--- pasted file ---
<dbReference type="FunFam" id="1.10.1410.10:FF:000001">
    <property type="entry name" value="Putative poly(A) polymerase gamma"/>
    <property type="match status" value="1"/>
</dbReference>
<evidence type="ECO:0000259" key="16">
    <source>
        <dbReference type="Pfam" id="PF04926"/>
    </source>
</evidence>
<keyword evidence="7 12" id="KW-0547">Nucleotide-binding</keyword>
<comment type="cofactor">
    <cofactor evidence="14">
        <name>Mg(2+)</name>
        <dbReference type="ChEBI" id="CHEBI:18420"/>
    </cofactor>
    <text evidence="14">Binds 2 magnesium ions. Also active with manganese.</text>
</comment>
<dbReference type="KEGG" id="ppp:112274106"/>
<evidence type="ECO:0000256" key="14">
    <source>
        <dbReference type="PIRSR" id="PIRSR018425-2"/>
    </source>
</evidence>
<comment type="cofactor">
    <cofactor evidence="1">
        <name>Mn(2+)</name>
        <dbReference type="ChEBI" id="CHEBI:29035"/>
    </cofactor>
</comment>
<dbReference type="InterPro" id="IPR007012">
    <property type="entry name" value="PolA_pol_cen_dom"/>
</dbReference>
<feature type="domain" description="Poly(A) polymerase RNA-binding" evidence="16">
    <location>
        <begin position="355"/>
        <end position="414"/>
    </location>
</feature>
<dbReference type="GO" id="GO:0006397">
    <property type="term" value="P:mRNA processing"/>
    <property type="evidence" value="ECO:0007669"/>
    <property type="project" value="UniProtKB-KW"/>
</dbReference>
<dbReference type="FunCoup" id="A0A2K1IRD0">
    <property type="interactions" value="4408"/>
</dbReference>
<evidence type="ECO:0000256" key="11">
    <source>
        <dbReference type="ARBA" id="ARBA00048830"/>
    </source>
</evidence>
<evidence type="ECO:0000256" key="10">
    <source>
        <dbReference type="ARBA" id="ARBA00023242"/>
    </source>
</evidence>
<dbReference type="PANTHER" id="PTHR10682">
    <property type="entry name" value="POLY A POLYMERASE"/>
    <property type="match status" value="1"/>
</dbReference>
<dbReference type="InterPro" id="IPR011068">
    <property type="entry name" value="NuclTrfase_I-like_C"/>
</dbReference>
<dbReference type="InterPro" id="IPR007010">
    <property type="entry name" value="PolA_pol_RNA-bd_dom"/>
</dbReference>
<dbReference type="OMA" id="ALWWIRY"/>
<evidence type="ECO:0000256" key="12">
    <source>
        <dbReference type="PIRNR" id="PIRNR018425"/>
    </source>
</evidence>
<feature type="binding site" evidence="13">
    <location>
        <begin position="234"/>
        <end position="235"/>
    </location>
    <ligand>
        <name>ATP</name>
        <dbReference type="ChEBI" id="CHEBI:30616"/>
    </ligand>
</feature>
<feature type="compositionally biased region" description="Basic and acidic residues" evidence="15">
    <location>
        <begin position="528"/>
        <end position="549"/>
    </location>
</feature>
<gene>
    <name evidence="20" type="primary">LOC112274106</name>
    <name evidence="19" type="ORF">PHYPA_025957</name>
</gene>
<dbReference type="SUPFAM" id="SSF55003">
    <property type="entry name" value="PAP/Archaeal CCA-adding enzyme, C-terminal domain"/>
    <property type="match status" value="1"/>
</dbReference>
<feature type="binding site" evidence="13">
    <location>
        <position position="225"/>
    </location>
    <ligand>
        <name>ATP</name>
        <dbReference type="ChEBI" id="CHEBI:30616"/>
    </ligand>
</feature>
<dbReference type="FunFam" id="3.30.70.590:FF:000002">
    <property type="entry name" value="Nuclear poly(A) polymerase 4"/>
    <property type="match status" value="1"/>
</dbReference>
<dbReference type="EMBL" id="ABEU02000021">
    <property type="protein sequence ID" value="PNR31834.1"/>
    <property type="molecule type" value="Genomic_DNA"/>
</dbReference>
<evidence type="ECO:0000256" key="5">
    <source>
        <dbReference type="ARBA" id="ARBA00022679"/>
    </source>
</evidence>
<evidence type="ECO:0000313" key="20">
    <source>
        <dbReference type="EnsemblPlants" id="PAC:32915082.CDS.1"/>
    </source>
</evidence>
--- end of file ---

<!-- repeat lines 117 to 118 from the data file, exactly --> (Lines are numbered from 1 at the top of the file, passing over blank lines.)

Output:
    </source>
</evidence>